5. If they are worried the alarm will hurt them or ‘zap’ them during the night, have a practice run first. Grab two pairs of undies and slightly dampen one and leave the other dry. Help them to attach the clip to the dry pair of undies and observe the silence. Attach the clip to the damp undies so they can observe what’s happening with the sound, vibration and light. Encourage them to touch the clip while it’s beeping. Encourage them to hold the alarm unit against their arm or leg to demonstrate it won’t hurt them.

  6. I can’t stress this enough – MAKE IT FUN! Don’t put pressure on them that this will stop their bed wetting, or they must wear it or else… If your child is anything like my youngest where I tell him to do something and he’ll dig his heels down and flatly refuse, then back off and resume later, and when he’s ready.

  7. Invest in a good quality alarm such as The Parenting Garden Bedwetting Alarm, and one that comes with good support and a program to follow. Extra incentives for the child such as stickers, charts, motivational goals and certificates do wonders. Kids LOVE this stuff and it’s amazing how motivated a child can become if there’s a sticker to put on their chart each morning!

  8. Assure your child that you will be there to help them when they wake up during the night. Let them know they don’t have to remember exactly what to do when the alarm sounds because you will be there.

  9. Your child may feel safer if you were close by during the night. Set up your bed on a mattress next to theirs. That way you will be quick to respond to the alarm and be there during the waking-up process.

  10. If your child is frightened of the alarm sound, you can position the alarm unit further down their arm so it’s not so close to their ear.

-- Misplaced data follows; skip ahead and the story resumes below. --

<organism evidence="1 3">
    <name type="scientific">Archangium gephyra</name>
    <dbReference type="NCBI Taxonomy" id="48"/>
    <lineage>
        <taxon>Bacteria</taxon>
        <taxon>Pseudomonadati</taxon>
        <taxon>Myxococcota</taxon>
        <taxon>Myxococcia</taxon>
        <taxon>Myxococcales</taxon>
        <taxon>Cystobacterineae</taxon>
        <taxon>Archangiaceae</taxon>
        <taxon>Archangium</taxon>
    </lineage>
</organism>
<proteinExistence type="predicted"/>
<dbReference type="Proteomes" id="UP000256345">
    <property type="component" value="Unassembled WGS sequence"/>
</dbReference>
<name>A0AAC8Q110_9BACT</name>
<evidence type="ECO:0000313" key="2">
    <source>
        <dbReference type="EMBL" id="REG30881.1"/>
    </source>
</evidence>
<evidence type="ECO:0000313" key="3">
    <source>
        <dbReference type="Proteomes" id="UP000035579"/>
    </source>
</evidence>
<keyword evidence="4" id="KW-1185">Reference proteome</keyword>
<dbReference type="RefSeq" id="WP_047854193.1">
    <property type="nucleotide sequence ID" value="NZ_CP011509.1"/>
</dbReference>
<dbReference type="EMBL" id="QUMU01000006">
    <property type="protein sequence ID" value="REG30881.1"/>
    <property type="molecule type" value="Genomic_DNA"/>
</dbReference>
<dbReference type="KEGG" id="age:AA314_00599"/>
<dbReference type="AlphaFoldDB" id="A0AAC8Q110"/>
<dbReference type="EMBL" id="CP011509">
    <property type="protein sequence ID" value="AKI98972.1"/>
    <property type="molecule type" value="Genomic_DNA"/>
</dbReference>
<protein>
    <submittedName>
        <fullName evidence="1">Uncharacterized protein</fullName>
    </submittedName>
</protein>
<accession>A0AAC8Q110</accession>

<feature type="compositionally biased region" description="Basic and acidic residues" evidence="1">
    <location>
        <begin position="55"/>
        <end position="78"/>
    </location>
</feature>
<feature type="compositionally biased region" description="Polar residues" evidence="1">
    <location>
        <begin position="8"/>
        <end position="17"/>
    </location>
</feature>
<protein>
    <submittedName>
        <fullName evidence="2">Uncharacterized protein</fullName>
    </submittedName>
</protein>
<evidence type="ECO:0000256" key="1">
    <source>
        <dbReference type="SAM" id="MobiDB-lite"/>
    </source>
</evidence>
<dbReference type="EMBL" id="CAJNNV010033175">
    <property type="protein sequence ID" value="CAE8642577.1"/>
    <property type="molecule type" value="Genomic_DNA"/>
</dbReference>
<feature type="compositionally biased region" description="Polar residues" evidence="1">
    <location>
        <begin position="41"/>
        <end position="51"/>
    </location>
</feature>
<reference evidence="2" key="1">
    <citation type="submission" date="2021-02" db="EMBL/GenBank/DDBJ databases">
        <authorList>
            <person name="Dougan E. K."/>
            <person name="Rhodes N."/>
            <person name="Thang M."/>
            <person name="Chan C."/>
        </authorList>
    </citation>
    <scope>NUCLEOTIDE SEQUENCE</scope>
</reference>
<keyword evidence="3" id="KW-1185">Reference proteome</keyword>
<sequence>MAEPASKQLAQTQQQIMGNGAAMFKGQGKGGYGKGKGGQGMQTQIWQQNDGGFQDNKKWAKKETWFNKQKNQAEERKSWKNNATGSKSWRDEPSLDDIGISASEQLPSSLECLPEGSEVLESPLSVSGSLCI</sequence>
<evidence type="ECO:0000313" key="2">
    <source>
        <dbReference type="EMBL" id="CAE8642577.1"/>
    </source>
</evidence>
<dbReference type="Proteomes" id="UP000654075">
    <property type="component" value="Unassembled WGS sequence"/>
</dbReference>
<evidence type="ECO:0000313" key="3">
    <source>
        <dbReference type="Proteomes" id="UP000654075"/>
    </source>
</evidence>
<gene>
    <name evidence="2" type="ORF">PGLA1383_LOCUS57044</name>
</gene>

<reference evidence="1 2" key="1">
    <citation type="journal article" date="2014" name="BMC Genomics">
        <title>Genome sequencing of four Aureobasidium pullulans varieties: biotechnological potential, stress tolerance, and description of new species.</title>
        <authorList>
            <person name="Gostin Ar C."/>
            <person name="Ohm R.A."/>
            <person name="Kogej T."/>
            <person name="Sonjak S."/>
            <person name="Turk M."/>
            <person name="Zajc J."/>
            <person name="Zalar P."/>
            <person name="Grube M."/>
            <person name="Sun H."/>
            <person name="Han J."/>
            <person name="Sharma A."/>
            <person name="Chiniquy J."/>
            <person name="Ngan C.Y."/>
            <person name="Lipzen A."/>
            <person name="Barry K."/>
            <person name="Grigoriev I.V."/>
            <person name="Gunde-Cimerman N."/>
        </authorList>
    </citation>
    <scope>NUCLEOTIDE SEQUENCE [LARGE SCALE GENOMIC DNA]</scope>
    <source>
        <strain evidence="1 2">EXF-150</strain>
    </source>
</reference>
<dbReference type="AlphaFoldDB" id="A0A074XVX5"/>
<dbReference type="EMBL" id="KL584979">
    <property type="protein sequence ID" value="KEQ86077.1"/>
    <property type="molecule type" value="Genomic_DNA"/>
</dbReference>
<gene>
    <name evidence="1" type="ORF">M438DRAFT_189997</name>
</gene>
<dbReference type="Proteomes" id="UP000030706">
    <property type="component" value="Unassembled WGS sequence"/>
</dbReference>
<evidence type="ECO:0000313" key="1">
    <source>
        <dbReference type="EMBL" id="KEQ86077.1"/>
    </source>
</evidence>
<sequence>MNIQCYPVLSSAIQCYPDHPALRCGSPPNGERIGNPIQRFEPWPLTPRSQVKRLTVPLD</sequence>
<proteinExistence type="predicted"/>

11. After the first few weeks, wetting will tend to occur later in the night, therefore in a different sleep cycle. When they wake closer to the morning, they are more likely to remember what the alarm sound means, what they are meant to do, and their emotional reaction will be calmer. So, the big lesson here is to persevere!

 

If you’ve tried some of the above suggestions and your child is still refusing to wear their alarm, then perhaps right now is not the right time. They will know when they’re ready, and you may be pleasantly surprised how different their reaction can be next time round!

The last thing you want them to feel is that their bedwetting is a problem and they need to wear the alarm to ‘fix it’. Rephrase it in a positive way such as ‘your wee-buzzer will help you learn to wake up when you need to do a wee’ or ‘your super-secret spy tool will help you have a dry bed in the morning’.

Treat the alarm as their helper, and not a device to fix them up.

Remember this. Fear is an opportunity for your child to grow into someone they are not currently. It is a stepping-stone towards their big goal of becoming dry and as any parent whose child has achieved dry night success following the ups and downs, there’s not a better feeling!

From feeling their fear and doing it anyway, that child will get to experience courage, accountability, determination, a new level of self-confidence and success. Wow!

Their fear can be a blessing in disguise.